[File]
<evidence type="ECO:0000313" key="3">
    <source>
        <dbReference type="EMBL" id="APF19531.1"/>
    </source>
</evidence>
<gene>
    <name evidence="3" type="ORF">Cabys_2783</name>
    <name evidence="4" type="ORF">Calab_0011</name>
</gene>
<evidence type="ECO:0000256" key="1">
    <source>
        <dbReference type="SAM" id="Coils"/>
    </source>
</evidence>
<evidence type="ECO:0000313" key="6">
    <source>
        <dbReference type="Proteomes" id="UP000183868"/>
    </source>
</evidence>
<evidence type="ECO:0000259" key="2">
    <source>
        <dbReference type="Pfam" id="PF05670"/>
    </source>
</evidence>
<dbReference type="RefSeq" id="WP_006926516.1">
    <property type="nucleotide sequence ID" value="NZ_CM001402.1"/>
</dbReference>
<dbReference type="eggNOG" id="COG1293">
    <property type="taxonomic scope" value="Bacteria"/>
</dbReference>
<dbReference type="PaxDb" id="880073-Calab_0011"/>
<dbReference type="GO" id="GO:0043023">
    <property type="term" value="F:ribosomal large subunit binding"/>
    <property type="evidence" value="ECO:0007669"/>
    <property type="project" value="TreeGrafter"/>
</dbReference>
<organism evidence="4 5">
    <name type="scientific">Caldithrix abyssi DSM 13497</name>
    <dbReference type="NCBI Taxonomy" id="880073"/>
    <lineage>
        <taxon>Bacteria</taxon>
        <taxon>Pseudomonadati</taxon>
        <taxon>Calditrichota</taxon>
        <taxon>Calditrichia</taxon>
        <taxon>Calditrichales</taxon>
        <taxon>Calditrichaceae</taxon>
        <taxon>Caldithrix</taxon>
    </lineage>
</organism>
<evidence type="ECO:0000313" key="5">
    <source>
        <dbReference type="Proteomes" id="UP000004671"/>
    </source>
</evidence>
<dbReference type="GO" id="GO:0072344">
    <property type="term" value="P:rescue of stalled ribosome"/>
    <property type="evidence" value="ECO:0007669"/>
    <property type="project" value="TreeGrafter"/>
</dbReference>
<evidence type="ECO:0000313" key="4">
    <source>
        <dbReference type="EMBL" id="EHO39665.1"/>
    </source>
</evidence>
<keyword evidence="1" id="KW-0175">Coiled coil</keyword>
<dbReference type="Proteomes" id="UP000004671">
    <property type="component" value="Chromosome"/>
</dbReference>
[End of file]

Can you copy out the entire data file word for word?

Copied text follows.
<evidence type="ECO:0000313" key="3">
    <source>
        <dbReference type="EMBL" id="APF19531.1"/>
    </source>
</evidence>
<gene>
    <name evidence="3" type="ORF">Cabys_2783</name>
    <name evidence="4" type="ORF">Calab_0011</name>
</gene>
<evidence type="ECO:0000256" key="1">
    <source>
        <dbReference type="SAM" id="Coils"/>
    </source>
</evidence>
<evidence type="ECO:0000313" key="6">
    <source>
        <dbReference type="Proteomes" id="UP000183868"/>
    </source>
</evidence>
<evidence type="ECO:0000259" key="2">
    <source>
        <dbReference type="Pfam" id="PF05670"/>
    </source>
</evidence>
<dbReference type="RefSeq" id="WP_006926516.1">
    <property type="nucleotide sequence ID" value="NZ_CM001402.1"/>
</dbReference>
<dbReference type="eggNOG" id="COG1293">
    <property type="taxonomic scope" value="Bacteria"/>
</dbReference>
<dbReference type="PaxDb" id="880073-Calab_0011"/>
<dbReference type="GO" id="GO:0043023">
    <property type="term" value="F:ribosomal large subunit binding"/>
    <property type="evidence" value="ECO:0007669"/>
    <property type="project" value="TreeGrafter"/>
</dbReference>
<organism evidence="4 5">
    <name type="scientific">Caldithrix abyssi DSM 13497</name>
    <dbReference type="NCBI Taxonomy" id="880073"/>
    <lineage>
        <taxon>Bacteria</taxon>
        <taxon>Pseudomonadati</taxon>
        <taxon>Calditrichota</taxon>
        <taxon>Calditrichia</taxon>
        <taxon>Calditrichales</taxon>
        <taxon>Calditrichaceae</taxon>
        <taxon>Caldithrix</taxon>
    </lineage>
</organism>
<evidence type="ECO:0000313" key="5">
    <source>
        <dbReference type="Proteomes" id="UP000004671"/>
    </source>
</evidence>
<dbReference type="GO" id="GO:0072344">
    <property type="term" value="P:rescue of stalled ribosome"/>
    <property type="evidence" value="ECO:0007669"/>
    <property type="project" value="TreeGrafter"/>
</dbReference>
<evidence type="ECO:0000313" key="4">
    <source>
        <dbReference type="EMBL" id="EHO39665.1"/>
    </source>
</evidence>
<keyword evidence="1" id="KW-0175">Coiled coil</keyword>
<dbReference type="Proteomes" id="UP000004671">
    <property type="component" value="Chromosome"/>
</dbReference>